Fig. 3. Variety of structural composites made from veneer clippings: (a) single-layer beams and panels from shredded side-clippings; (b) structural panels from side-clippings; (c) three-layer structural composite with end-clippings in the core
Raw materials for furnish preparation were Appalachian hardwood veneer sideclippings and rejected full size veneer leafs with varying widths. The mixture of species included red maple (Acer rubrum), American white ash (Fraxinus americana), black cherry (Prunus serotina), white oak (Quercus alba), and yellow poplar (Liriodendron tulipifera). The raw materials came from different veneer mills in the Appalachian region in dry conditions. For flat panels production a mix black cherry (85%) and white oak (15%) was used. Besides preconditioning and length adjustments, there was no additional manipulation of the veneers or clippings.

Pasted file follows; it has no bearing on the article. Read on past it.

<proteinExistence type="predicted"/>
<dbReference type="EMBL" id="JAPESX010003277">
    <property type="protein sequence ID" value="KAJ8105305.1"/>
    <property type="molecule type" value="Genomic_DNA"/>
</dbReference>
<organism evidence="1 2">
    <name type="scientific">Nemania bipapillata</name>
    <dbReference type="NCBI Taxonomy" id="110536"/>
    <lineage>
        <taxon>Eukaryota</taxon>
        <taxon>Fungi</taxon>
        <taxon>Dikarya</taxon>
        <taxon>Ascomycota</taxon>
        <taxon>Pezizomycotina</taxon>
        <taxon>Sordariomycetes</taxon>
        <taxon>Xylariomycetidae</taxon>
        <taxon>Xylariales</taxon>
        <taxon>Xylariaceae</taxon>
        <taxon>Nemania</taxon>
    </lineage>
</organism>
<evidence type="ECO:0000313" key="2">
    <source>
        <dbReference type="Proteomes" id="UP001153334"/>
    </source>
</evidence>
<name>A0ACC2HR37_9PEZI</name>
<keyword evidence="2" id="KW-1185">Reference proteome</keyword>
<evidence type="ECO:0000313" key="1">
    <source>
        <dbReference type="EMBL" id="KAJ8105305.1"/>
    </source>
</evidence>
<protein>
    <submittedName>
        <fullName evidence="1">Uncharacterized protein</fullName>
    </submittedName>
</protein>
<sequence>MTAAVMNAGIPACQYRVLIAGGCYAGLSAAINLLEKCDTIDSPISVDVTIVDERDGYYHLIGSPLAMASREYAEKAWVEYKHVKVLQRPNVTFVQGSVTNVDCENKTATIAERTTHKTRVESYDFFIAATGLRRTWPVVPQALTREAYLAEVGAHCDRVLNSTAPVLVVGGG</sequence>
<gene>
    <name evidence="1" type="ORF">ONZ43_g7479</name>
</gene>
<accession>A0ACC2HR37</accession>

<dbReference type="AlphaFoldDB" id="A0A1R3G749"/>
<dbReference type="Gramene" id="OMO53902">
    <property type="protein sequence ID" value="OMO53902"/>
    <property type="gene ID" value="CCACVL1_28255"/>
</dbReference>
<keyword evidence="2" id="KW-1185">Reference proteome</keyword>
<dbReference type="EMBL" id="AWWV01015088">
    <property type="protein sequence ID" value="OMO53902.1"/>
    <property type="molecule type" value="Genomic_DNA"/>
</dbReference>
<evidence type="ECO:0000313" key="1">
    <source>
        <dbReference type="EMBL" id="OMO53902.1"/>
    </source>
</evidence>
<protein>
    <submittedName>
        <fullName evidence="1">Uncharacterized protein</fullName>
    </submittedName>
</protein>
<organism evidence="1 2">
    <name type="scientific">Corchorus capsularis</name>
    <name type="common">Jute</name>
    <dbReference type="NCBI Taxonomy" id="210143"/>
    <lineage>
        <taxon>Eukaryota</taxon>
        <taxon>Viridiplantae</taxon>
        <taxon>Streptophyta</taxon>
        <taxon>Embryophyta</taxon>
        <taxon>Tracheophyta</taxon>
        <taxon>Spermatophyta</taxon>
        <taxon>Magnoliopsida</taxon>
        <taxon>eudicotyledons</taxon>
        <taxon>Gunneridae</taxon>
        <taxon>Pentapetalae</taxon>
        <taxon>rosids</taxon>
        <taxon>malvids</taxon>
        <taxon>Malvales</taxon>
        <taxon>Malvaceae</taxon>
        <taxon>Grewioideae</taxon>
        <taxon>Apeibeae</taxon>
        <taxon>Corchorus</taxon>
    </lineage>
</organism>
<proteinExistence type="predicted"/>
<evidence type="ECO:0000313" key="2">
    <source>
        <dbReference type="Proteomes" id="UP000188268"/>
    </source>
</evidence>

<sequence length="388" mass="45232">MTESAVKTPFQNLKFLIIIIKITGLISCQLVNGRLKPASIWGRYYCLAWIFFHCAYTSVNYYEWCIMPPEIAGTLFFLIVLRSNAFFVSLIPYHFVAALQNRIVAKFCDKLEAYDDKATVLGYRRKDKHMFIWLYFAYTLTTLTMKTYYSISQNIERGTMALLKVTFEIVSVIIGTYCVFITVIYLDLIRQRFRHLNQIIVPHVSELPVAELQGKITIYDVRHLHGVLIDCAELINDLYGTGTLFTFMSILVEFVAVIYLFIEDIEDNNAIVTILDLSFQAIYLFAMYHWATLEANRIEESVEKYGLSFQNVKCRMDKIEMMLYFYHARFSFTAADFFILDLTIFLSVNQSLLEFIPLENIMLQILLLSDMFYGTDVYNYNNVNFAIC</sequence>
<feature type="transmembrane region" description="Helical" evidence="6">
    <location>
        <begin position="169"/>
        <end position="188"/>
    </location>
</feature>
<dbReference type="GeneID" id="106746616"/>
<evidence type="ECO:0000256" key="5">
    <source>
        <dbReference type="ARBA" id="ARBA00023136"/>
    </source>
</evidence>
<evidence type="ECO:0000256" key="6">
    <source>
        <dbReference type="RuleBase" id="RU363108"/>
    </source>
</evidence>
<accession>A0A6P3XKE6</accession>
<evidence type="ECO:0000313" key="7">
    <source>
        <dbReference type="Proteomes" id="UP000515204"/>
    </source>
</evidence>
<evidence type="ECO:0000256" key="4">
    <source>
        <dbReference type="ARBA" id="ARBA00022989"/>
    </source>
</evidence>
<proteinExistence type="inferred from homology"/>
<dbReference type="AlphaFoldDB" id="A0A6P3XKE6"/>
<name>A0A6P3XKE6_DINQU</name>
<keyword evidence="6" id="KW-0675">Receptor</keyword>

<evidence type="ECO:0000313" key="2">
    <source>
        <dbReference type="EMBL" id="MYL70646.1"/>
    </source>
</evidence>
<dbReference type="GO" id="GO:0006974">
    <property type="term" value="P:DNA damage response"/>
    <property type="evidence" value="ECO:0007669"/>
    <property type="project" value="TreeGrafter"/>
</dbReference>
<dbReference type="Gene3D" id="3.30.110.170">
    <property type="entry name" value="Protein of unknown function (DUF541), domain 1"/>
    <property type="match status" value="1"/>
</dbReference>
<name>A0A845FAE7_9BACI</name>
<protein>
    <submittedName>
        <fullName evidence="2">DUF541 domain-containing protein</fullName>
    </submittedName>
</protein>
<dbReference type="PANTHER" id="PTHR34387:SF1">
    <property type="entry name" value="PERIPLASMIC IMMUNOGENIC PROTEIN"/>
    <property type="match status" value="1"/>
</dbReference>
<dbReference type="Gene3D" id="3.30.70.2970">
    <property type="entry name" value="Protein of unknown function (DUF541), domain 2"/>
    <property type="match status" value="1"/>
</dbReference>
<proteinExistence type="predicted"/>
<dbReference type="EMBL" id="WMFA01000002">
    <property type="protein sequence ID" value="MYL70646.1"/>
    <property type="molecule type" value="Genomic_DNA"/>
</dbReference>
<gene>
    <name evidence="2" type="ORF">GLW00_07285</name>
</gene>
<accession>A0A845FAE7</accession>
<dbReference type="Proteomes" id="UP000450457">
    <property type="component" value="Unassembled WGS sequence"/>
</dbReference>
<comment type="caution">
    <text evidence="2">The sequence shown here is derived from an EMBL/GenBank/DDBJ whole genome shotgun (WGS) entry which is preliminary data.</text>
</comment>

Adhesion was achieved by application of liquid phenol-formaldehyde (PF) resin with 50% dry material content typically used for LVL production. During mat forming for corrugated panels, the face layers of the mat were covered with melamine-base films to minimize future in-service moisture uptake.
During the first step, flat panels were manufactured to evaluate physical and mechanical properties. The furnish preparation included the cutting of the mixed hardwood side-clippings to uniform length (0.8 m). The widths of the veneer strips were not adjusted; this dimension was governed by side clipping operation, resulting in random widths between 30 and 120 mm. The average thickness was 0.5 mm. Preconditioning to 6% moisture content (MC) took place in a walk-in climate chamber set to 21 °C temperature (T) and 25% relative humidity (RH). The 700 kg/m3 target density on a 9.5 mm average thickness required 3.8 kg strand materials for each panel.
Resin was applied with a laboratory roller-coater to both sides of the strands with a spread of 15 g/m2. This agreed with the recommended furnish/resin mass ratio of 5% (Barnes 2000). The resin coated strands were manually aligned unidirectional on a screen-caul plate forming a rectangular mat with approximately 19 to 20 layers. The mat was covered with the top screen-caul plate.